How to Get Comfortable Looking Into the Camera Lens
Discover the power of connecting and engaging with an increasingly distracted virtual audience just by looking into the camera lens.
Much of our professional lives are now conducted online. In the last few months, we’ve gotten used to seeing our colleagues in casual clothes, their messy homes and met their children or pets. Even as the economy opens up, virtual meetings and events will continue to rise according to numerous polls and surveys that show that 54% prefer to work remotely in the US, 57% do not want to go back to a normal office environment in the UK, and 80% prefer working from home in Singapore.
However, there are comparatively more distractions lurking for people during an online interaction. Juicy headlines and messages popping up on their phone or their computer screen, family talking to them, food, chores, anything you can imagine.
In the first of this series, I’m highlighting the importance of eye contact in holding people’s attention when you’re leading a group meeting, teaching, presenting or giving a speech. It’s different for a one on one or small group meeting as you have to look at their faces on the screen to immediately assess their reactions. (Of course, content is always the key to holding the audience attention but it’s beneficial to activate our other available tools.)
After watching so many online meetings, courses, webinars, masterclasses and summits for the last few months, I’m puzzled at why many experts and speakers are not looking at me (the audience). They’re looking somewhere else, and worst, I suspect some are looking at themselves on the screen. If you want to engage your audience, you have to look at the camera lens when you speak.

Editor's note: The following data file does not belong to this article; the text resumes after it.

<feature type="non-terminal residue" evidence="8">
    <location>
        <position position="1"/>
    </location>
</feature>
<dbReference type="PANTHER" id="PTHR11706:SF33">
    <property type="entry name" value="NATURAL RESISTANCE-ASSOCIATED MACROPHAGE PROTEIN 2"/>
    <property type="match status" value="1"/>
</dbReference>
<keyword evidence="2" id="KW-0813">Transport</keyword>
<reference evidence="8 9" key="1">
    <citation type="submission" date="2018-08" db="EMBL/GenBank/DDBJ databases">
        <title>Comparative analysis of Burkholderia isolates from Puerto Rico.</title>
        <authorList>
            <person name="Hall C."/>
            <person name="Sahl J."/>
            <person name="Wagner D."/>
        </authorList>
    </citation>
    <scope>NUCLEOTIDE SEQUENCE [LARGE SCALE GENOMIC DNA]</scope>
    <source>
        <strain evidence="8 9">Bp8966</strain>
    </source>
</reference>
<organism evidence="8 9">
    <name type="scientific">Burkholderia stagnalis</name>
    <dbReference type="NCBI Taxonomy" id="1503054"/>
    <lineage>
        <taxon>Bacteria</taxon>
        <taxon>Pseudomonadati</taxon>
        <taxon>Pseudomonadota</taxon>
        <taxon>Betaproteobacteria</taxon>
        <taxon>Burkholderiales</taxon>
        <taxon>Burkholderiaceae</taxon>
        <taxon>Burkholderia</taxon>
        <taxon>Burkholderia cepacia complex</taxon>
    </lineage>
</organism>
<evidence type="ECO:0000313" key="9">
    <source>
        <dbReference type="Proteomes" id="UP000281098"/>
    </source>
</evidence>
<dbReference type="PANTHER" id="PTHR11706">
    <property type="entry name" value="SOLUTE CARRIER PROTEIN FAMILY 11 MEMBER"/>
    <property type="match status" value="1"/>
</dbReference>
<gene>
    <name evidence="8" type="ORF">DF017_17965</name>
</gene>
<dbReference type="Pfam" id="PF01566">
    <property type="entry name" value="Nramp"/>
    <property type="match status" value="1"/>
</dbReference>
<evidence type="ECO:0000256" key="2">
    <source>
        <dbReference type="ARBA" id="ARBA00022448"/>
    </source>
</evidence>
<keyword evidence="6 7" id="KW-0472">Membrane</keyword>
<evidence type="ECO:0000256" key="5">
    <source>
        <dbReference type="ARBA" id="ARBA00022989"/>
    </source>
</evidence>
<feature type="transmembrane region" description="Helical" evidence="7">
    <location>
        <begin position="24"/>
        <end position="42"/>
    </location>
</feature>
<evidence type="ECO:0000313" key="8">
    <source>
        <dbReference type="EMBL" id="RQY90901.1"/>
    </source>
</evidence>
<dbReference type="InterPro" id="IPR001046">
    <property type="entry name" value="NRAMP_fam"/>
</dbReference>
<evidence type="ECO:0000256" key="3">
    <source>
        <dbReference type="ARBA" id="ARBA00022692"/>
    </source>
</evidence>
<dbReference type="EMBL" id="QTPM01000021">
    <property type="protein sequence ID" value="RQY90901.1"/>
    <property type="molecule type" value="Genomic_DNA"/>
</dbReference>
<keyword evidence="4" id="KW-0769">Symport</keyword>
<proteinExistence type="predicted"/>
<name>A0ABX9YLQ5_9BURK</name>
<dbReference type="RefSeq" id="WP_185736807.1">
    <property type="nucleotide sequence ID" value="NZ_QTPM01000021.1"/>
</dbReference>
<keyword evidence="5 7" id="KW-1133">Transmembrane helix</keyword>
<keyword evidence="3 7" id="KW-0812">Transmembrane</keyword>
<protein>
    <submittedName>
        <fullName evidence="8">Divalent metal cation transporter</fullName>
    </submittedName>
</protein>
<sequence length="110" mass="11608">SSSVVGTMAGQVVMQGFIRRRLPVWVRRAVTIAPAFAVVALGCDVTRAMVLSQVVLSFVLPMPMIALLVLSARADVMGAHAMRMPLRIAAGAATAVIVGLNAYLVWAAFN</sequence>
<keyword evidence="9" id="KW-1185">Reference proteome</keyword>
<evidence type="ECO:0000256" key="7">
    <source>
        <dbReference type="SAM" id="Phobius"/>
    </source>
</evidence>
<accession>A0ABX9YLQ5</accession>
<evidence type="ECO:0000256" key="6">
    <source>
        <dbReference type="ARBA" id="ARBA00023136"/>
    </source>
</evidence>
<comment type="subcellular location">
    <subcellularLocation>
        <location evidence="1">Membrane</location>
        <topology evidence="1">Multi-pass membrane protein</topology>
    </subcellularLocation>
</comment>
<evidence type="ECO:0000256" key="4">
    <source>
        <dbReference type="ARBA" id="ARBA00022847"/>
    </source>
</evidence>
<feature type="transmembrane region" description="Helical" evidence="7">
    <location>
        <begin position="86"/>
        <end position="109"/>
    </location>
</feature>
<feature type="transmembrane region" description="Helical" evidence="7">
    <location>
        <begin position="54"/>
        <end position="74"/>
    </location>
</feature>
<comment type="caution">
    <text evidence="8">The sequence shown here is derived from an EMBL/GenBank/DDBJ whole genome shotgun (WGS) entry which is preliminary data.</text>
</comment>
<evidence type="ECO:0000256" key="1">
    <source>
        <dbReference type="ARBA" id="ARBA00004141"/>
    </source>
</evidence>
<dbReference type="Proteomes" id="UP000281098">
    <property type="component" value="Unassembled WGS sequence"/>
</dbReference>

Why is Eye Contact Important?
If someone doesn’t look you in the eye when they talk to you, they seem shifty or you don’t feel drawn into the conversation. You might then look away too, and get distracted. Eye contact actually commands people’s attention. We look into someone else’s eyes to hold their gaze and connect with them. Some people have to look down or away during a conversation, however do realize that unlike a face to face conversation, the computer screen is less forgiving.
I ran an informal poll with corporates, entrepreneurs and investors who conducted a large volume of online interactions. Eye contact during these sessions was not something they had thought about. However, after I demonstrated the difference between speaking whilst looking into the camera lens, or looking at the screen, the response was unanimous. Everyone preferred it when I looked into the camera lens. They felt I was speaking directly to them and therefore more sincere or energetic. This made them feel engaged. So why doesn’t everyone look into the camera lens?
The Camera Lens Freaks Me Out
The camera lens is cold, unemotional and inanimate. People comfortably talk to their cars, their teddy bears, and other inanimate objects but freeze when they look at the camera. That discomfort is due to what they’re imagining or anticipating when they “go live” to address a crowd, whether it’s for a meeting, an event or a recorded video.
Inborn Survival Instincts